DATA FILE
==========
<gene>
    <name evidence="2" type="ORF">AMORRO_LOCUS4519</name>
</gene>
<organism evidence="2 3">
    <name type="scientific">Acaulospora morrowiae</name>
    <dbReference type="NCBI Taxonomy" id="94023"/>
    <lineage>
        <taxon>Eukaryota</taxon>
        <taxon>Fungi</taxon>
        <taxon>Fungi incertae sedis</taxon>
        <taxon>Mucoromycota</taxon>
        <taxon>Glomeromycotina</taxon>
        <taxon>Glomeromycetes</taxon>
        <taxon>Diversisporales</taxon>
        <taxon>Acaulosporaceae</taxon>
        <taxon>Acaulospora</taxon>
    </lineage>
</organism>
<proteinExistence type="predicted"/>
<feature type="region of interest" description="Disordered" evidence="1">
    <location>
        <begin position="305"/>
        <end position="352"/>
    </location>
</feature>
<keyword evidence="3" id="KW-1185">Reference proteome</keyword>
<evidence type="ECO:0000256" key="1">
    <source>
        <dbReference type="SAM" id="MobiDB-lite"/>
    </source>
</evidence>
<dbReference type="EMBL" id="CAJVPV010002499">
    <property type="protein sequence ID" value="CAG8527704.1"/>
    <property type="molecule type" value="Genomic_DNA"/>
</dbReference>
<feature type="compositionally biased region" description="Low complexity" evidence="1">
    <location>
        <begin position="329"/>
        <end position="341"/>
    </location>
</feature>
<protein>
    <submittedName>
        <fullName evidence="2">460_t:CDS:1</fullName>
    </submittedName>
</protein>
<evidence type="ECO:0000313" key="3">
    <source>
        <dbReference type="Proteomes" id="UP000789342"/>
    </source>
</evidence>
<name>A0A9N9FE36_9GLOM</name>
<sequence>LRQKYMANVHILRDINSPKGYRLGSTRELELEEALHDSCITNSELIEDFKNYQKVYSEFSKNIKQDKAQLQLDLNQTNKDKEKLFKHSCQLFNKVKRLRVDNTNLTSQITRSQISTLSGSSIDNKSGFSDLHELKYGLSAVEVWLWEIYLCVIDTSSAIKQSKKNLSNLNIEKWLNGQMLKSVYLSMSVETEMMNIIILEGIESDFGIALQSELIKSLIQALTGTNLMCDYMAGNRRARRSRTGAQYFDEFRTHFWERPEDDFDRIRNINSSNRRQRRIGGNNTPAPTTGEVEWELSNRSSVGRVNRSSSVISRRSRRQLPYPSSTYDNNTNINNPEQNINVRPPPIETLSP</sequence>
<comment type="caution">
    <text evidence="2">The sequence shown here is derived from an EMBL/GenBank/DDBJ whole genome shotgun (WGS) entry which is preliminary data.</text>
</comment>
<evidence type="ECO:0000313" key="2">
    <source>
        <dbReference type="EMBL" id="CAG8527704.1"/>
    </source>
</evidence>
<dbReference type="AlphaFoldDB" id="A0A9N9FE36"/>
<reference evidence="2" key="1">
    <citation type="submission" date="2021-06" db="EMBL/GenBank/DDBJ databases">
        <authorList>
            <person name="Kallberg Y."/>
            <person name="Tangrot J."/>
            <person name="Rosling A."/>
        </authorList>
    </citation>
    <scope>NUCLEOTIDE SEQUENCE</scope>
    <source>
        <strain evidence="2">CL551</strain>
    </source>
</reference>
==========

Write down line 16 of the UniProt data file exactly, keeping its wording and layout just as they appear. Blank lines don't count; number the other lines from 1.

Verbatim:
        <taxon>Acaulospora</taxon>